It is no secret that I suck at Western RPGs. Every single one I've played found me completely flustered, so much so that I tend to put WRPGs down the moment I pick them up. It's not so much that I hate them, but rather playing them feels incredibly foreign to me. I would never say that I hate them, but it's more that I have little to no experience with them. That being said, Dragon Age: Origins did feel very foreign to me, but I still found myself having an enjoyable experience.
"They (BioWare) showed me that within Dragon Age's dark world, there are infinite possibilities, and so much waiting to be discovered."
When I went to the BioWare booth and introduced myself, I told the crew that my experience with WRPGs was limited, and that I was still getting use to idea of nonlinear worlds. I asked them how accessible they thought Dragon Age was to those who didn't play WRPGs but were interested in the game, to which Chris Priestly paused and said that the game is certainly challenging, but it's rewarding when you do actually get the hang of it. I also asked him how many times I'm going to die in this game and he said "lots."
BioWare was running two different demos at FanExpo. The PC version outlined character creation, while the 360 version dropped players into a horde of demons trying to feast on me. I wasn't able to try the PC station that was set up, but I did try out the 360 version. At the beginning of the demo I was placed in a dark alley with three companions: a mage, a warrior and a rogue, each armed with its own special abilities and talents. By pressing the right bumper while playing as the mage, I could scroll though many types of different spells which included an ice attack, fire attack, and a healing spell. I mainly stuck to the mage while playing the demo so I could stay as far away from the enemy as possible - just until I found my bearing with the controls. I admit I'm not used to playing RPGs where combat is real-time, but the AI is very intelligent and for the most part while I was fumbling with the controls, my companions were smacking skeletons around like it was nobody's business.
I realized one thing while playing Dragon Age that is absolutely bad for me – looting. I am a klepto when I play games that allow me to take every object and horde it. I did that in Fallout 3 with coffee mugs and clipboards, and in Dragon Age it was no different. When the menu says "Take All", I didn't hold back. It's like going to a buffet, and being told to take some and then you end up taking more than your share from the plate.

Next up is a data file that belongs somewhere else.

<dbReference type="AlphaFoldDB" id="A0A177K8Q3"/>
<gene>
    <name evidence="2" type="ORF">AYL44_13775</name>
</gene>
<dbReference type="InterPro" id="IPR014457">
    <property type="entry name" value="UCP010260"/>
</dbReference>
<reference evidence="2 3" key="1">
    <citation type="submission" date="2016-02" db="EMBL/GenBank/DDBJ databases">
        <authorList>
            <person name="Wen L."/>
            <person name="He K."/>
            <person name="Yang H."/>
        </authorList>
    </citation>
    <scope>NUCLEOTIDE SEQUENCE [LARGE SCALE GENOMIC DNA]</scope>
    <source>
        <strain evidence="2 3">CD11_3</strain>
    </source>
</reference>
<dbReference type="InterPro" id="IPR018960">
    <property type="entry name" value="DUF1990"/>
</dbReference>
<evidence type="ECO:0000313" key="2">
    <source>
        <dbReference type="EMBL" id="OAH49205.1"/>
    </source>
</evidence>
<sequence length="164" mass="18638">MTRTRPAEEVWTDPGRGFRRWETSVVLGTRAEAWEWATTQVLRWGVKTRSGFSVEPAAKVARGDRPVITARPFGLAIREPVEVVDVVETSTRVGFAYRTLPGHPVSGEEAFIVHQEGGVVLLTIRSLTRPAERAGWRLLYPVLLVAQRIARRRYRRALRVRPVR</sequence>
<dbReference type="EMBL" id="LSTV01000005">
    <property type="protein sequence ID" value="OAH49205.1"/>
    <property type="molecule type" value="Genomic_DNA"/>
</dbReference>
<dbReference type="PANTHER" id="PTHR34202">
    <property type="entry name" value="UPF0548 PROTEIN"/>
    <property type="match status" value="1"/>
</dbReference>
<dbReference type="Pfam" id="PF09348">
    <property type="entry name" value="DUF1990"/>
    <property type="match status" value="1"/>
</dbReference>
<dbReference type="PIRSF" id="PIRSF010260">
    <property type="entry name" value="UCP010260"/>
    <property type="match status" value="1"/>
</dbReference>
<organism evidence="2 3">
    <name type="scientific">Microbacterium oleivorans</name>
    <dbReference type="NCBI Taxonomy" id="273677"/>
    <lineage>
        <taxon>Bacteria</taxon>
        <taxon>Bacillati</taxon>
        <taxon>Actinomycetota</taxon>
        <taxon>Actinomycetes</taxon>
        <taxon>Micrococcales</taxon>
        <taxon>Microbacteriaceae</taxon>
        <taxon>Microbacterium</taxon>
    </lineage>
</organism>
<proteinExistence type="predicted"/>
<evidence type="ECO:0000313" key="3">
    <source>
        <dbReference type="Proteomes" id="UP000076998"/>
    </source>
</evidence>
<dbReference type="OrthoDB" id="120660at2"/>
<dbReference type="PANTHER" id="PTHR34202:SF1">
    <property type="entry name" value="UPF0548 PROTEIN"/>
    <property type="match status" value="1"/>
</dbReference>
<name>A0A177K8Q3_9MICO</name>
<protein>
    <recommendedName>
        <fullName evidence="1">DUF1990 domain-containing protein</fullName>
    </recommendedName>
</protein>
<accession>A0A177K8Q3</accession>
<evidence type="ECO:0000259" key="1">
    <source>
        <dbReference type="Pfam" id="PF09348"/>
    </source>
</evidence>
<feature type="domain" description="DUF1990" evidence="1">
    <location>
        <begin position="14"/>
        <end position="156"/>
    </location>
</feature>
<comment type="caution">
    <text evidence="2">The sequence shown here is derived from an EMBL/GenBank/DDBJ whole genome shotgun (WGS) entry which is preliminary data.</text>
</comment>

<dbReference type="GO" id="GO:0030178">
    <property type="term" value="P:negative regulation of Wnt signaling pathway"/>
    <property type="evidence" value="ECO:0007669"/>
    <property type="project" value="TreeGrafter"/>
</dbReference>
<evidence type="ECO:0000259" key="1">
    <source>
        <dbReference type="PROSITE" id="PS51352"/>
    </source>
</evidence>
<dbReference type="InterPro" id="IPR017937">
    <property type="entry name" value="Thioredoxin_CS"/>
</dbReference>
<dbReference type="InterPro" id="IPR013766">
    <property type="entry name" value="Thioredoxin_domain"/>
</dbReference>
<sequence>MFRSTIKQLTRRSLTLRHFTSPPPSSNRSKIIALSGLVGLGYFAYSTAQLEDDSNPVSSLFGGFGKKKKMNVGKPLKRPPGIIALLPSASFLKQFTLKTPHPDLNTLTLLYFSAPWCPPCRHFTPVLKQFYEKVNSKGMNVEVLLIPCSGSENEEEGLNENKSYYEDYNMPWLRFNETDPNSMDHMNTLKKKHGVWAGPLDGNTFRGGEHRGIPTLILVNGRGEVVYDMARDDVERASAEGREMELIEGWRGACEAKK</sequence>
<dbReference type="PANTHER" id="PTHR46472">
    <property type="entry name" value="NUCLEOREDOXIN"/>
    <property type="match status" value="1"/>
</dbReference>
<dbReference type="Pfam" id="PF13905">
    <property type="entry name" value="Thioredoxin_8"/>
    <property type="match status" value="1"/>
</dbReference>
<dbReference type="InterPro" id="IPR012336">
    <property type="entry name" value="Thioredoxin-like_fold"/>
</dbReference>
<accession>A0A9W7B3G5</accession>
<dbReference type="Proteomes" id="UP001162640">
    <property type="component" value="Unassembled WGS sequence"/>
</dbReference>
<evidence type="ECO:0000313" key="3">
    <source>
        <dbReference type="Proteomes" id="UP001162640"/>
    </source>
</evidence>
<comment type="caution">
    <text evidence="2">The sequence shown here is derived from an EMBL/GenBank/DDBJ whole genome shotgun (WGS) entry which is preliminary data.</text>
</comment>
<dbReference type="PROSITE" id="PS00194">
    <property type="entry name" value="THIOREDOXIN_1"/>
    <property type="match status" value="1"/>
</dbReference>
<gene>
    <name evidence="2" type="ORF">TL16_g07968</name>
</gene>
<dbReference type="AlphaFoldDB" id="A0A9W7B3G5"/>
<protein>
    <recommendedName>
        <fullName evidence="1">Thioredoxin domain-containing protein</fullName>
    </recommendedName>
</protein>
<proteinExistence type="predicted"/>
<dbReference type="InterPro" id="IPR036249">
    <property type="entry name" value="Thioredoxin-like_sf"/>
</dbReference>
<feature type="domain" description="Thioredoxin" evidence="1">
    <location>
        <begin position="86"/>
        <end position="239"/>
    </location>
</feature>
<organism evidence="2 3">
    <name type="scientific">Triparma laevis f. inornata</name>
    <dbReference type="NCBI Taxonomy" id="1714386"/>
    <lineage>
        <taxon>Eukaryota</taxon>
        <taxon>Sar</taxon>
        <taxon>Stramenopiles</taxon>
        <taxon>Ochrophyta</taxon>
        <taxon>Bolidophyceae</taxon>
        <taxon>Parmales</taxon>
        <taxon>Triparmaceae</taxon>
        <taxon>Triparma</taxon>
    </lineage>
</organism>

As things began to get very hectic, and with my health running low, Chris informed me of a few things that helped me get to the end of the demo, such as unleashing a pack of wild dogs as I searched for the exit, and making sure to collect some of the various weapons that were scattered throughout. When I reached the end of the demo, I was treated to a boss fight with a giant Ogre, who decided it would be delightful to sit on my party members and squish them. As time passed, he managed to take out my party one by one, to which Chris said "Hey, considering you don't play WRPGs, you didn't do too horribly", to which I responded "...I got squished by an ogre." The worst part was then watching my boyfriend play the demo, and beat the demo effortlessly. Stupid boyfriend being awesome at WRPGs.
Dragon Age: Origins has got a lot of variety with its expansive character creation and customization, and six different origin stories that can be created and changed depending on the player's actions. There are also four different difficulty settings: easy for the noobs such as myself, medium, hard and nightmare for the hardcore nuts. All in all, my time with Dragon Age: Origins was enjoyable, even if I was completely flustered the entire time I was playing it. I also owe a huge thanks to the guys at BioWare for showing me the ropes and taking me through the game step by step. They showed me that within Dragon Age's dark world, there are infinite possibilities, and so much waiting to be discovered.